Helga’s Post # 120:
Those of you who have followed my blog posts know that I am a writer and devoted fan of reading fiction. Especially historical suspense fiction. British author John le Carré’s espionage novels have long topped the list of my reading pleasure.
But writers need to be flexible, casting their nets wide in search of worthwhile morsels for their own stories. With this in mind, I thought I should check out a non-fiction title on the list of my on-again-off-again book club: ‘Dead Wake – The Last Crossing of the Lusitania’ by Erik Larson.
The WHO? I was intrigued by the subject, admittedly unknown to me. What would motivate me to read a four hundred plus page book about a passenger ship (other than the Titanic) going down during WWI? Not that there is ever an event where lives are lost that is insignificant. Every one of them is. But in the overall scheme of history, aren’t there just as many, or more, sensational events to read about?
I was curious. There must have been SOME reason for my book club to select this particular title. When I brought it home from the local library I researched the author who at this point was unknown to me. My eyes widened. He’d written at least six highly acclaimed books, most notably In the Garden of Beasts – Love, Terror, and an American Family in Hitler’s Berlin. Most of his books had garnered solid five-star reviews.
In terms of Dead Wake, according to The New York Times Sunday Book Review, few tales in history are more haunting, more tangled with investigatory mazes or more fraught with toxic secrets than that of the final voyage of the Lusitania, one of the colossal tragedies of maritime history. It’s the other Titanic, the story of a mighty ship sunk not by the grandeur of nature but by the grimness of man.
I continued researching other works of the author. His next title, Thunderstruck, was equally starred. That story too had me going. Here, Larson gives us history, stranger than fiction, brought to life by his attention to detail and skilled writing:
“The saga of how the lives of the inventor of wireless and of Britain’s second most famous murderer (after Jack the Ripper) intersected during one of the greatest criminal chases of all time. The inventor was G. Marconi, the young Italian genius; the killer was Hawley Harvey Crippen, who murdered his overbearing wife and fled Britain with his mistress, unaware that Scotland Yard was hot on his heels. The book—an instant New York Times bestseller—brings to life a host of forgotten characters, including spirit mediums, ghost-hunting physicists, Scotland Yard inspectors, and one of the great pioneers of forensic science. The climax occurs during a trans-Atlantic chase which, thanks to the miracle of Marconi’s invention, was followed by millions of people around the world—with Crippen and his mistress completely unaware.”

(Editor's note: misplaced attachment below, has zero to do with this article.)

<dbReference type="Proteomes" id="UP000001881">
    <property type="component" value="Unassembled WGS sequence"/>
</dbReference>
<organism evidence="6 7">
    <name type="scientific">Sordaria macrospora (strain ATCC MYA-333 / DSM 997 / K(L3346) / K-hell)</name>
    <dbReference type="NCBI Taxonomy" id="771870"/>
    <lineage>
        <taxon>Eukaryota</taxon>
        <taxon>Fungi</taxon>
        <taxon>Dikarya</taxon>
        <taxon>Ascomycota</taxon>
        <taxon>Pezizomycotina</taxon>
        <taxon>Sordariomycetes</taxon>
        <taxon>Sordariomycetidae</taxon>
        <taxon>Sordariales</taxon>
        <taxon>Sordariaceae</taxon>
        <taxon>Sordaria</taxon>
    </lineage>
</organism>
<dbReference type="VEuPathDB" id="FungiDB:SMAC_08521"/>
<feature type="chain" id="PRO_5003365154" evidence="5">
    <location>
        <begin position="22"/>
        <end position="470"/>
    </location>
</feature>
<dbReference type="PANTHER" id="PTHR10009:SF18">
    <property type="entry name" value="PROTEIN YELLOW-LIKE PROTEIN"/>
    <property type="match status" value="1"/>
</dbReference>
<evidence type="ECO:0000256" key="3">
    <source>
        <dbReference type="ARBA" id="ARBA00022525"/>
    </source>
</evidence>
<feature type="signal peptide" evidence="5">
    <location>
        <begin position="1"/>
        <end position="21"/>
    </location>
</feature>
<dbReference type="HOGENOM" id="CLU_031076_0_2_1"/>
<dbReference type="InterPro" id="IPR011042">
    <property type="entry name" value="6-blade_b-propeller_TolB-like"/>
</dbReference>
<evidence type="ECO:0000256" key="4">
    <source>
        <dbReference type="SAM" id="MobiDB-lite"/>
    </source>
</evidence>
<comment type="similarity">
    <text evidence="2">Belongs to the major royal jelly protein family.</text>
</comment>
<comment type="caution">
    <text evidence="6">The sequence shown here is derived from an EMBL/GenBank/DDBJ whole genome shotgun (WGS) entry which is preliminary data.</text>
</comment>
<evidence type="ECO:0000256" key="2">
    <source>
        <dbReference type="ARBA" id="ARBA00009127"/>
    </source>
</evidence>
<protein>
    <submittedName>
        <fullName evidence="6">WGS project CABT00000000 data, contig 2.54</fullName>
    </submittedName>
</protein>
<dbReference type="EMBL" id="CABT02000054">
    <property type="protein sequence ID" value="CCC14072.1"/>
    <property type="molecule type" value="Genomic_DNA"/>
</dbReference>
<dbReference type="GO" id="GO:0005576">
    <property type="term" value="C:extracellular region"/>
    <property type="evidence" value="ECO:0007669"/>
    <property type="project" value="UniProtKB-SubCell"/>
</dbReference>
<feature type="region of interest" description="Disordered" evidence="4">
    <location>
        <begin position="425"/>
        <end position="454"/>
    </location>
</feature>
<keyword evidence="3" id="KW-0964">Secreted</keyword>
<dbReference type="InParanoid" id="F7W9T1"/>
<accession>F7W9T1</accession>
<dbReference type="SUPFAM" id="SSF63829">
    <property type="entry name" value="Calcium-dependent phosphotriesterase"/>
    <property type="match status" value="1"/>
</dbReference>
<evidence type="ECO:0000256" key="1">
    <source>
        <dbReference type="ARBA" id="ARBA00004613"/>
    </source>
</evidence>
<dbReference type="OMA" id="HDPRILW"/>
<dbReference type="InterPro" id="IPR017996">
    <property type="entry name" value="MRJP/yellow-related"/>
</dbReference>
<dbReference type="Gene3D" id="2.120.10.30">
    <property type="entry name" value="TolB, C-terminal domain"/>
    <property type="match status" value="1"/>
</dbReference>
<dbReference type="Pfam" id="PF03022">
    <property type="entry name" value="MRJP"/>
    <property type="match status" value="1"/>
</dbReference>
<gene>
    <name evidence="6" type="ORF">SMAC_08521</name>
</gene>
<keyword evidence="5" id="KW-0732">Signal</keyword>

History, told at its best. History that reads like the best of thrillers.
Larsen captured four more historical events that, by themselves, may hold little interest for the average reader. But with his meticulous research and skilled writing, he was able to forge these events into fascinating, richly coloured stories. His books are truly hard to put down after the first page or two.
What fascinates me about these non-fiction books is the way they are written. They lure me to keep on reading, even though I have never heard of the Lusitania before. It’s the detail that has me snared from the get-go. And this is what I would like to do in my own writing, in historical suspense fiction. Take Larsen’ first paragraph of Dead Wake:
“On the night of May 6, 2015, as his ship approached the coast of Ireland, Capt. William Thomas Turner left the bridge and made his way to the first-class lounge, where passengers were taking part in a concert and talent show, a customary feature of Cunard crossings. The room was large and warm, paneled in mahogany and carpeted in green and yellow, with two fourteen-foot-tall fireplaces in the front and rear walls. Ordinarily Turner avoided events of this kind aboard ship, because he disliked the social obligations of captaincy, but tonight was no ordinary night, and he had news to convey.”
What news? I had to keep reading. And the suspense increased with every page. And yes, the devil is in the detail – Larson made good use of archives and cleverly weaved in those seemingly unimportant and gossipy snippets of dialogue and letters that readers are so fond of.
In all, a good, no excellent, example of how skilled writing, with attention to detail – especially small detail – and relationships between various characters can propel a story to bestseller status. Even better if the context of the story is a true historical event. In a previous post I wrote about this topic between a captured Russian spy and his American defender (Tom Hanks) in the movie Bridge of Spies. Here too the actual event is overshadowed by the characters’ relationship and the small details that made it so memorable.
There is no moral to the story, to my post. Just random musings about how we writers can harvest useful morsels from a variety of sources – and enjoy ourselves in the process. Readers love to read about characters, their relationships and conflicts, interesting dialogue, colourful settings and detail, and especially if the context is a historical event.
Add a good dose of suspense and readers will be along for the ride. From page one to The End. Fiction or non-fiction.